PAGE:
Do you value being seen and heard? Do you desire to have truly successful and authentic relationships? Do you want to make an impact on others?
Then speak up!
Of course, for some people, that’s easier said than done. You might prefer to train wild lions than tell another person what’s really on your mind. But it is possible to develop an assertiveness connecting head and heart that clears the way for honest, empowered living — without being rude to others or surrendering to “nice-it is.”
“We all need to learn to dance in rhythm to the beat of our own soul,” writes Kelly Bryson in his book, Don’t Be Nice, Be Real: Balancing Passion for Self with Compassion for Others.
There are a variety of reasons people don’t speak their minds when they really should. Here’s 6 of them:
- Fear of being rejected. Any time you risk disclosing yourself, you become vulnerable. Communication skills, such as those taught in Non-Violent Communication (NVC) or Powerful Non-Defensive Communication (PNDC), teach us how to combine vulnerability with strength and compassion for powerful connections.
- Fear of what you would tell yourself if you or any requests you make are rejected. If you speak up and tell that person you’ve been secretly admiring, how much you would like to go out on a date with them, you definitely risk rejection. But if you are rejected, does that really mean you are unlovable? Destined to a life alone? Or is that just a story you tell yourself. Wouldn’t you really like to know – so you can bring closure or move on regardless of the outcome.
- Fear of hurt feelings. Related to this is the belief that it is better to please others, even at your own expense. As Bryson points out, being the “nice” person is actually a form of violence to yourself and others, and an escape from a fully live life. Sometimes we don’t offer valuable feedback to others, in fear of hurting their feelings. Doesn’t this just deny them the opportunity to learn and grow from your feedback?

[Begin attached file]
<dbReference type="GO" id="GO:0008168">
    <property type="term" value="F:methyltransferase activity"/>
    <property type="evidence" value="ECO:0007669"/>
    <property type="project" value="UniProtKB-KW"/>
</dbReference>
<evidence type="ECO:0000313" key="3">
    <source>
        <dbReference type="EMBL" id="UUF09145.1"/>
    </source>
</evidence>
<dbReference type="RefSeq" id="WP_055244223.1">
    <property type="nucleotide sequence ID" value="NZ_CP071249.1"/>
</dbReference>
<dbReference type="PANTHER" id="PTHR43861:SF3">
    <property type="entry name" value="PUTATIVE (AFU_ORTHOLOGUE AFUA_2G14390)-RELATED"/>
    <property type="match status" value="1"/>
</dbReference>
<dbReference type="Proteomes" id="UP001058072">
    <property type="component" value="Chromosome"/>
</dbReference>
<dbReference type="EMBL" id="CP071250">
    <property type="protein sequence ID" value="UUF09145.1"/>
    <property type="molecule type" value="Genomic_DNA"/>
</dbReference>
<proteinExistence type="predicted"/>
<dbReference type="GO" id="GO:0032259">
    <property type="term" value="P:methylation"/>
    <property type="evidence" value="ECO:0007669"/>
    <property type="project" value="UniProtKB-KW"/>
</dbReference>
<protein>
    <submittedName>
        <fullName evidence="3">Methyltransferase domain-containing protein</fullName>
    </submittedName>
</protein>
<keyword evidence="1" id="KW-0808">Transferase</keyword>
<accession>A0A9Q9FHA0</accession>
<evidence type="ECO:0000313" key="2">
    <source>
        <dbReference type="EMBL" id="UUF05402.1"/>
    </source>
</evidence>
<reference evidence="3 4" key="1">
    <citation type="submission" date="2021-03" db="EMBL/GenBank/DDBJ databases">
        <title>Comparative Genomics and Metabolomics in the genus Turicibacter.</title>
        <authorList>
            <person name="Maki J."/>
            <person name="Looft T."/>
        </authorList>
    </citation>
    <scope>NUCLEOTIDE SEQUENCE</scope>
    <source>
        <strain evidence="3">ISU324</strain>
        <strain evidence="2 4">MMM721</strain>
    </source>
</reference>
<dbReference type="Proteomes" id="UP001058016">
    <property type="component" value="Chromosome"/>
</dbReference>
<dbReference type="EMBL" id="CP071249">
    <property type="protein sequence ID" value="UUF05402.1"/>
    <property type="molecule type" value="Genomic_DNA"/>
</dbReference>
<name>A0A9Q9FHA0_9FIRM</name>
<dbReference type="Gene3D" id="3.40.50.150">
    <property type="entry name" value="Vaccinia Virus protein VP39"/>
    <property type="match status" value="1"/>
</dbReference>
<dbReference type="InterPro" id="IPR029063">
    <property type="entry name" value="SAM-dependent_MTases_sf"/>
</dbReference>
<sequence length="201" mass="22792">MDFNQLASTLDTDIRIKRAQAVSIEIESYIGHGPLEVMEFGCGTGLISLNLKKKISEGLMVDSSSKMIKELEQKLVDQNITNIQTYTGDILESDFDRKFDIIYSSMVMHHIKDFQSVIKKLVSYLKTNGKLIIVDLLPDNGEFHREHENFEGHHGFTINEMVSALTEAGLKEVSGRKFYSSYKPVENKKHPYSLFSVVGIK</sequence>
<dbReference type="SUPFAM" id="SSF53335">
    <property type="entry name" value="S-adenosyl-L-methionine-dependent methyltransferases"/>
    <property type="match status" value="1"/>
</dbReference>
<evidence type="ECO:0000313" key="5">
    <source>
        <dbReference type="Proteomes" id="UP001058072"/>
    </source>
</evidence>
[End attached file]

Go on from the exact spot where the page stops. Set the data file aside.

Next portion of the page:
- Fear of “rocking the boat,” or upsetting the status quo. The writer Muriel Rukeyser spoke to this fear in her memorable quote: “What would happen if one woman told the truth about her life? The world would split open.”
- Fear that you have nothing worthy to say. Years of poor self-image or a lack of confidence may have gotten you here. But you don’t have to stay here. Your voice matters! If there are people around you who don’t appreciate you, or don’t listen to what you have to say, then find people who will. Many people would be happy to hear what you have to say and would appreciate you for it.
- Fear of sparking a conflict. If you have an abusive or volatile family history, you may have learned to keep quiet or to be invisible to avoid confrontation. And yet the danger is that constant suppression of powerful feelings can lead to frustration, festering anger, and possibly aggressive or passive-aggressive behavior.
It is important to distinguish between being assertive and being aggressive. Aggression trespasses on another’s boundaries without regard for feelings. Assertiveness, on the other hand, communicates feelings, thoughts and needs clearly and directly.
Speaking up after years of zipping your lips may not be easy. You may need to take baby steps – take classes or workshops or hire a coach. The payoff is more effective communication, stronger interpersonal relationships, genuine intimacy, and more than anything, an increased feeling of self-respect and empowerment.
If you are looking for help to release fear or own speaking up, coaching can help. Call Linda at 416-617-0734 or email email@example.com.
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